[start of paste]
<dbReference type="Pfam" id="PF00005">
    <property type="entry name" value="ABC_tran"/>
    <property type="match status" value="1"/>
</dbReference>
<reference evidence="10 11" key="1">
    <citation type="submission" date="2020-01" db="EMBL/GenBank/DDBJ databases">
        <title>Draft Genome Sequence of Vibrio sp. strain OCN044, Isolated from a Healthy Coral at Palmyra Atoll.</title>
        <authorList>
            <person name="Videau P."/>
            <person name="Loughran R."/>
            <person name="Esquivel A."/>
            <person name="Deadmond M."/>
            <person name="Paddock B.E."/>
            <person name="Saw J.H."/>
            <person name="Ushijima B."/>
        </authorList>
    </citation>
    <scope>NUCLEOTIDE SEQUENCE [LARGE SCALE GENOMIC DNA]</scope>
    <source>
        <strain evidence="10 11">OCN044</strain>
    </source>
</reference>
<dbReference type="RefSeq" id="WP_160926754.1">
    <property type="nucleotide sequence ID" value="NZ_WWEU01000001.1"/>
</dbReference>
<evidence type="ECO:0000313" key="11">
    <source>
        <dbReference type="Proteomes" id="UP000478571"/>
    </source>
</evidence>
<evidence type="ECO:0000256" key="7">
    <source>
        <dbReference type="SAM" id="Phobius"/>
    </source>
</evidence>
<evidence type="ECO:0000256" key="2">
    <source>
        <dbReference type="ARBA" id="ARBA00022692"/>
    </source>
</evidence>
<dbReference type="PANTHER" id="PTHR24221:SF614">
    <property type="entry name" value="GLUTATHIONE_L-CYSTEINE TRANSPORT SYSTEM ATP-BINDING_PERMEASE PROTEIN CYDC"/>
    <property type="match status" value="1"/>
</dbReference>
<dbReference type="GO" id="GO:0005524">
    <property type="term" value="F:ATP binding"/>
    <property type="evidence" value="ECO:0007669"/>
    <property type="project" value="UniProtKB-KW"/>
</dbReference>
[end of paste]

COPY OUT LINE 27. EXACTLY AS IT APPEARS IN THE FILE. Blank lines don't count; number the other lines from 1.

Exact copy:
    <source>